LARAMIE, Wyo. — For two days in Laramie this week, representatives of the energy industry, regulators, environmentalists, politicians, students and landowners sat and talked about the controversial but common oil and gas industry practice of hydraulic fracturing, or fracking.

Yet the discussions didn’t go without interruption.

At one point, Deb Thomas, an organizer with the Powder River Basin Resource Council landowners group, was telling attendees about adverse health effects related to a natural gas well blowout near Clark in 2006.

Mark Northam, director of the University of Wyoming School of Energy Resources, which co-hosted the forum, spoke from the sea of tables in the large hotel conference room.

“This really has nothing to do with fracturing,” he said, exasperation in his voice.

“If you let me finish, I’ll tell you why,” Thomas answered, then continued her presentation.

To forum attendee Miles Edwards, a source water specialist for the Wyoming Association of Rural Water Systems, it was a moment that illustrated the debate about fracking here and nationwide.

On one side, as Edwards saw it, there was the conservative who sees fracking as machinery; and on the other side, the liberal who sees fracking as a practice that can have negative impacts on people.

“You saw the two sides of Wyoming,” Edwards said. “It’s the two sides of our nation. In Wyoming, I think it’s a healthy interaction.”

Regardless of Thomas’ and Northam’s possible political affiliations, the exchange defined the fracking forum: sometimes off-focus, sometimes emotional, but still an alive, direct and occasionally uncomfortable exchange of views and information between various sides of the debate about fracking.

“I’m sure that probably everybody in this room heard something that they didn’t want to hear or something they didn’t agree with,” Northam told the attendees Tuesday at the close of the event.

“That we are mostly all still here and willing to engage in dialogue about a clearly controversial issue is an encouraging sign,” he said. “Willingness of a group of people like this, with diversity, to listen to each other and focus on creating solutions is a key to the process.”

Northam’s comments were echoed by a number of attendees, both at the event and afterward in conversations with the Star-Tribune.

Linda Cooper from Bondurant is president of an organization called Stop Drilling, Save the Bridger-Teton. In comments near the end of the forum, Cooper said she believes the technology that makes fracking possible is outpacing investments in research into how the practice can affect people.

“It’s not that there’s information that government or industry or anybody else is withholding, there’s just gaps in our knowledge” because a lack of investment in that knowledge, she said.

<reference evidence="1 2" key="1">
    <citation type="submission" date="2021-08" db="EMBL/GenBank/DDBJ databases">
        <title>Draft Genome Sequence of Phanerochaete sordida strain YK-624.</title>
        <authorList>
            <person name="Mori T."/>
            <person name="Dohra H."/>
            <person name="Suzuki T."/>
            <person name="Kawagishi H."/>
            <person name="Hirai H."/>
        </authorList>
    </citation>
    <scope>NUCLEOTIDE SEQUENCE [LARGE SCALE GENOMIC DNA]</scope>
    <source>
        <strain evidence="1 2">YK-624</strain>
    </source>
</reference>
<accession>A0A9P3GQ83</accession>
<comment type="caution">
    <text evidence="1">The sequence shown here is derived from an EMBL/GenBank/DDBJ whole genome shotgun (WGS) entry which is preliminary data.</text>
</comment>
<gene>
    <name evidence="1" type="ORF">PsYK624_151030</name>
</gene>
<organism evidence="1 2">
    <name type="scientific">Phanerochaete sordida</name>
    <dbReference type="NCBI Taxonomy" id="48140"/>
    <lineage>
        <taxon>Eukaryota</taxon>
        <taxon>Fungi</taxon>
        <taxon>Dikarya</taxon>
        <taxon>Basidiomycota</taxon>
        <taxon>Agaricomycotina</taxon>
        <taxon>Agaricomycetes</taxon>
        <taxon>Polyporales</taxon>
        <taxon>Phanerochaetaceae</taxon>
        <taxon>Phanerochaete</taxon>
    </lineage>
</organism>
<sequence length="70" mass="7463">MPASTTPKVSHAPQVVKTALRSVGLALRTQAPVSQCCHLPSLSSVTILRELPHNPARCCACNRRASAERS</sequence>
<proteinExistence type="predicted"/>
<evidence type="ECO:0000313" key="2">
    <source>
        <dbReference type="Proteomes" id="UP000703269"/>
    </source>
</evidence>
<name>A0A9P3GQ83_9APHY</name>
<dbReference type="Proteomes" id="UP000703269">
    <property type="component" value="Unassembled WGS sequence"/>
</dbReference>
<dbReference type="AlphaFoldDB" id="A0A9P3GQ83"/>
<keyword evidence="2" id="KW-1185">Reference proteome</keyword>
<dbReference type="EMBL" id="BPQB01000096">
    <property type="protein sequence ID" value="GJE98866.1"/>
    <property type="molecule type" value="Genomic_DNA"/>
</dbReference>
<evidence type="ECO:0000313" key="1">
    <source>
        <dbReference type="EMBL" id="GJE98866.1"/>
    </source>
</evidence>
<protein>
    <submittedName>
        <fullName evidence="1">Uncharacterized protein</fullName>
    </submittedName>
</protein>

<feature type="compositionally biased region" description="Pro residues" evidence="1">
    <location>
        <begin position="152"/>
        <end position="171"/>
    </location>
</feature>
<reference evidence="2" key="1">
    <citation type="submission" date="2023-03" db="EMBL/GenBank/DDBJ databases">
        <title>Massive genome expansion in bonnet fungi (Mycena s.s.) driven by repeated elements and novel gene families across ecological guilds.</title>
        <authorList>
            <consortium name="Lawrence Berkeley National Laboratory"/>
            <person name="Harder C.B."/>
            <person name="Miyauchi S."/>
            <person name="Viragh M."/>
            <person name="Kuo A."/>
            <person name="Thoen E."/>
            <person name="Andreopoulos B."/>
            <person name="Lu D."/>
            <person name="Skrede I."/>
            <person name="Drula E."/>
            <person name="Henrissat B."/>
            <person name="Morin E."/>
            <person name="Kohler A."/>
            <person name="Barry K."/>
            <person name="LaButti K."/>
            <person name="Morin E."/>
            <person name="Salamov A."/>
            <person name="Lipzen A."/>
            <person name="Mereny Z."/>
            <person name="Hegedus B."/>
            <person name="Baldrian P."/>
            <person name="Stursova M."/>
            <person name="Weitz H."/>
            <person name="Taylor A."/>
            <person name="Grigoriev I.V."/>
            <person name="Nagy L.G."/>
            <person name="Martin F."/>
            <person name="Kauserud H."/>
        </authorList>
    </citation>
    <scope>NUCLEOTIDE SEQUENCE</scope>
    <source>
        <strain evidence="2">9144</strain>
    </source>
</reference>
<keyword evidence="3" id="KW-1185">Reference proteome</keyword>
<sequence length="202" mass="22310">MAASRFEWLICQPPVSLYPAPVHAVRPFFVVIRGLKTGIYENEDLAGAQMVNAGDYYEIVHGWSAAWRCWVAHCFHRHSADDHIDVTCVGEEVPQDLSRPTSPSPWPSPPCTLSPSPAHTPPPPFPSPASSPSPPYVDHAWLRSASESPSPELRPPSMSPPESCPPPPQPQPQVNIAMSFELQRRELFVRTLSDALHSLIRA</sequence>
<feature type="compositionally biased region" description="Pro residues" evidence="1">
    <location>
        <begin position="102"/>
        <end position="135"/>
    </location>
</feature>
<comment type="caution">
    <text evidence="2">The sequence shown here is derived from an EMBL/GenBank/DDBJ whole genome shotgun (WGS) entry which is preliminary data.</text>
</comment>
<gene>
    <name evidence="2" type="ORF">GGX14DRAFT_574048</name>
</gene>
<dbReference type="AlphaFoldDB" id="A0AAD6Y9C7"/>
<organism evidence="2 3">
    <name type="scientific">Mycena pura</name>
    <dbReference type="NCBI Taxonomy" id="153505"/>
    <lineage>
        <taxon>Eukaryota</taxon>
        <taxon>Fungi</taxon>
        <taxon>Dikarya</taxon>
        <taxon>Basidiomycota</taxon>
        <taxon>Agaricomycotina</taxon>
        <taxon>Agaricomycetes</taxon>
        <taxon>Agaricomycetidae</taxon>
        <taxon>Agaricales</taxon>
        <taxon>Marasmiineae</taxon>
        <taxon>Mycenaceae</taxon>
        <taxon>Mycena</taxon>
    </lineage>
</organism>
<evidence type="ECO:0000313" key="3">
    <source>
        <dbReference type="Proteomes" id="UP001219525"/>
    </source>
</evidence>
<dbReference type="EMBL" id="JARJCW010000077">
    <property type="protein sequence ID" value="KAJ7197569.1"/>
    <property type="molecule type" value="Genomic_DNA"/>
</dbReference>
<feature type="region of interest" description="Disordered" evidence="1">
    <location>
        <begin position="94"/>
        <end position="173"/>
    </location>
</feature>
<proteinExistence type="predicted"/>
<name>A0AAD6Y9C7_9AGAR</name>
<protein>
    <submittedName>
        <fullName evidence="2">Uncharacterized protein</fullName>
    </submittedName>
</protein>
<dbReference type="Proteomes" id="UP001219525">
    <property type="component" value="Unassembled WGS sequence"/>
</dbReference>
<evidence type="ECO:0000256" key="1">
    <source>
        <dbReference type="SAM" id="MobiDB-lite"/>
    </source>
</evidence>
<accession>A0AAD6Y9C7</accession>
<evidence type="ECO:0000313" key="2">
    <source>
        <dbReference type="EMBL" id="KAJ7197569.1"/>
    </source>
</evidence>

Lloyd Larsen is one of the owners of Triple L Inc. in Lander, a construction company that performs new and maintenance construction in the petroleum industry.

While he said he got tired of politicians who spoke up during the question-and-answer periods, he left the forum with a clearer understanding of fracking and public concerns.

“I was really interested in what the take was from the public as a whole, because I’ve really watched it with some interest over the last year or so as the whole topic has evolved,” he said.

Virtually all commercial oil and gas operations in Wyoming require the use of fracking, an industry practice in which water, sand and chemicals are pumped underground to fracture formations so oil and gas can flow.

While the practice isn’t new, its combination with directional, horizontal drilling has revolutionized the U.S. oil and gas industry but sparked concerns among many who fear the practice could pollute groundwater.

Paul Ulrich, an Encana Oil and Gas representative and a member of the forum’s steering committee, said it’s not unusual for operators in the industry to step into such forums with some fear.

“But I think it’s incredibly worthwhile that we have these discussions,” he said. “I tip my hat to the University of Wyoming for hosting this and I’m looking forward to some of the results that may come out of this.”

The forum was also hosted by the university’s Haub School and Ruckelshaus Institute of Environment and Natural Resources, of which Indy Burke is the director.

Burke said the forum showed the need to gather air and water quality data before, during and after energy development.

Since regulatory agencies are struggling with tighter budgets, the energy industry, regulators and landowners will need to work together and create incentives to gather that data, she said.

“I think that can be a really great next step,” she said.